Table2_Gallic Acid Alleviates Neuropathic Pain Behaviors in Rats by Inhibiting P2X7 Receptor-Mediated NF-κB/STAT3 Signaling Pathway.xlsx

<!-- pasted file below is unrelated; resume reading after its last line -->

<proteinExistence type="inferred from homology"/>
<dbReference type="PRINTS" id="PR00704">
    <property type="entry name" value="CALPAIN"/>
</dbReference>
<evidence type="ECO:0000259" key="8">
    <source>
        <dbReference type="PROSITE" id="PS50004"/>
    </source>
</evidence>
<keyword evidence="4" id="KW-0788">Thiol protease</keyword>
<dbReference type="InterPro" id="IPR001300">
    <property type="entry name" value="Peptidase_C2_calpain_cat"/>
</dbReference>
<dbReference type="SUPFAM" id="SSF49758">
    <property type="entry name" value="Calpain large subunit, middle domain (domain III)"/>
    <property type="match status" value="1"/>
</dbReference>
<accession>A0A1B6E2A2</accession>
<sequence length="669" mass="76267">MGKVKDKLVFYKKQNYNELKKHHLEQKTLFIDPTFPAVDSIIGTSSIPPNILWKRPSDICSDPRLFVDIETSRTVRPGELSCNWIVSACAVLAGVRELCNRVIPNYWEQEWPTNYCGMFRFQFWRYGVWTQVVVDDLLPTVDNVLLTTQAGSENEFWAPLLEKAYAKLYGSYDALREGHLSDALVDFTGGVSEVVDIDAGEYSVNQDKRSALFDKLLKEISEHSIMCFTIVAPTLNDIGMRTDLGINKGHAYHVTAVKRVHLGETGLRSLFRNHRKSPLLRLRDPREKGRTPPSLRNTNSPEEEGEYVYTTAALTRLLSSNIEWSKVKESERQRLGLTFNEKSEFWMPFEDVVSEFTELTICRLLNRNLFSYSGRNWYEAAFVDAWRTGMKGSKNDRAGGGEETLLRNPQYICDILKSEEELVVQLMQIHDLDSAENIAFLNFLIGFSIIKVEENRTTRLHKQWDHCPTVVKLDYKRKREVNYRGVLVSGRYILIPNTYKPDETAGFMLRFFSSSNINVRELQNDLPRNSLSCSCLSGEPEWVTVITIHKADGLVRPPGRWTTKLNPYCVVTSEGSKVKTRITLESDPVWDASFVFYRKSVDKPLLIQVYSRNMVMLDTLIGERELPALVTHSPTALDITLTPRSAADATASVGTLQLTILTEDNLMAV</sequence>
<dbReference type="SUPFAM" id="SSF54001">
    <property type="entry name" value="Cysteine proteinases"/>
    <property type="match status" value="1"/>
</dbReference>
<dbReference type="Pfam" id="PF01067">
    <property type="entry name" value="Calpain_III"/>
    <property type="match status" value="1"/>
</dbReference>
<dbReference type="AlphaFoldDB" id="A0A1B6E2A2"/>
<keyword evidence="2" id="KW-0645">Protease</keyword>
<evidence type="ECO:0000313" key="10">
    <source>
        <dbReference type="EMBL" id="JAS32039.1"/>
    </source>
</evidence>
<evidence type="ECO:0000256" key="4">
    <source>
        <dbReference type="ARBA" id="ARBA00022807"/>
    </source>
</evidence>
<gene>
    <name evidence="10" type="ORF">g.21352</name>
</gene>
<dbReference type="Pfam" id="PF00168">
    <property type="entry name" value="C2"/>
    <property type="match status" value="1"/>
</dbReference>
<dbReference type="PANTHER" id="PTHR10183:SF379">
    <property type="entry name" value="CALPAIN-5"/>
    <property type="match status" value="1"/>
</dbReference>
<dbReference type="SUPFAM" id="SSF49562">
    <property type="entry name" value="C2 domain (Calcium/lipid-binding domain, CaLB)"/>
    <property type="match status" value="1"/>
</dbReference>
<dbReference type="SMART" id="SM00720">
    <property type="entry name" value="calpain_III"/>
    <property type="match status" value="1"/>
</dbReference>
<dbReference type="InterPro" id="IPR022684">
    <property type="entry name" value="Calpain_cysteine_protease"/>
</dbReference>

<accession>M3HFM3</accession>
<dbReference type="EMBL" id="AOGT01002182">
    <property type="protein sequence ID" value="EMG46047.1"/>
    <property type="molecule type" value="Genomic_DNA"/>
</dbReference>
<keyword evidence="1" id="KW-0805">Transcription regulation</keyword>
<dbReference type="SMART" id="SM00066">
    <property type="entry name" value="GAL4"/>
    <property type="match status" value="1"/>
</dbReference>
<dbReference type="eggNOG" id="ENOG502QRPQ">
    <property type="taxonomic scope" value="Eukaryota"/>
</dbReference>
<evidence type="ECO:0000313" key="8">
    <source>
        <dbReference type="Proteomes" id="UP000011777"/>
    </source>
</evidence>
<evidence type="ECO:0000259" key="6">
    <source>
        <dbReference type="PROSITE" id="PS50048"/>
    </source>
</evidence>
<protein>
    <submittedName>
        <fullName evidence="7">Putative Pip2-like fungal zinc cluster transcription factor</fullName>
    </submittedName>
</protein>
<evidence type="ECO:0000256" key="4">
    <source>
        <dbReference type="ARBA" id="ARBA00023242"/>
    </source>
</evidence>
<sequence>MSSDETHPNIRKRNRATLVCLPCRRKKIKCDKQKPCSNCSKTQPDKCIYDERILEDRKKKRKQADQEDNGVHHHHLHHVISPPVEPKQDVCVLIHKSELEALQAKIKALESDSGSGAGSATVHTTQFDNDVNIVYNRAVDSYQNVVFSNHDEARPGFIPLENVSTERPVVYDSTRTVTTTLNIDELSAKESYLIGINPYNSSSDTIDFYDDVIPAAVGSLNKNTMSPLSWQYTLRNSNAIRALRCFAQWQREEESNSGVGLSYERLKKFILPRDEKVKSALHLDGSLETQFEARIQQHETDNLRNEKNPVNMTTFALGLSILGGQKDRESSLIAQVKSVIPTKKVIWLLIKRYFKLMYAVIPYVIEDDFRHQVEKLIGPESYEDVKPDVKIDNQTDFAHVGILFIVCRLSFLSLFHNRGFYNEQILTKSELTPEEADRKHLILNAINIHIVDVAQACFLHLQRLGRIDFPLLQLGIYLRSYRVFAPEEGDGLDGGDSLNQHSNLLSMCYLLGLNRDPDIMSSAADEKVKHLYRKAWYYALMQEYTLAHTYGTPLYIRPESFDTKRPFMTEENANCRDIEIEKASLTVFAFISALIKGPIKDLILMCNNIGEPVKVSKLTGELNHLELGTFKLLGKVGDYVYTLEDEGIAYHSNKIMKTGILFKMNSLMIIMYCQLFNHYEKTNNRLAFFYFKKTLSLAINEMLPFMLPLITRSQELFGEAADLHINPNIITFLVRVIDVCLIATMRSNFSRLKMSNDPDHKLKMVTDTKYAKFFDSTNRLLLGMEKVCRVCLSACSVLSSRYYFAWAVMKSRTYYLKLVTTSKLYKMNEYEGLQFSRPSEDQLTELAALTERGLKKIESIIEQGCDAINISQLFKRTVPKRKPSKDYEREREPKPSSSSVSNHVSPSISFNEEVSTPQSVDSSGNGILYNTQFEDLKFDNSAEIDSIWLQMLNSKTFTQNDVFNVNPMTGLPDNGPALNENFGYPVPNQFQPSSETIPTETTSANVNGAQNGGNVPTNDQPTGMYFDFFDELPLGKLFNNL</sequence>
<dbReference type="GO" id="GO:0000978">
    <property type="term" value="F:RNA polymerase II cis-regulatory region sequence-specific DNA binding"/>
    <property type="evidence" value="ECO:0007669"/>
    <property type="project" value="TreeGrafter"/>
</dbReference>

Neuropathic pain is a complex disease with high incidence. Adenosine triphosphate (ATP) and its activated P2X7 receptor are involved in the signal transmission of neuropathic pain. Gallic acid (3,4,5-trihydroxybenzoic acid) is a traditional Chinese medicine obtained from natural plants that exhibit anti-inflammatory, analgesic, and antitumor effects. However, the underlying mechanism for gallic acid in analgesia remains unknown. This study aims to reveal how gallic acid alleviates neuropathic pain behaviors in a rat model with chronic constriction injury (CCI). Real-time PCR, western blotting, double-label immunofluorescence, molecular docking, and whole-cell patch clamp technology were used to explore the therapeutic action of gallic acid on neuropathic pain. The results showed that after CCI rats were treated with gallic acid for 1 week, the mechanical withdrawal threshold and thermal withdrawal latency were increased, accompanied by inhibition of the upregulated expression of P2X7 and TNF-α at both mRNA and protein levels, and reduced NF-κB and phosphorylated-STAT3 in the dorsal root ganglia. At the same time, gallic acid significantly decreased the coexpression of P2X7 and glial fibrillary acidic protein in the dorsal root ganglia. In addition, gallic acid could suppress ATP-activated current in human embryonic kidney 293 (HEK293) cells transfected with the plasmid expressing P2X7 but had no effect on ATP activation current of P2X7-mutant plasmid (with the point mutation sequence of the key site where gallic acid binds to the P2X7 receptor). Therefore, our work suggests that gallic acid may alleviate neuropathic pain in CCI rats by inhibiting the P2X7 receptor and subsequent activation of the TNF-α/STAT3 signaling pathway.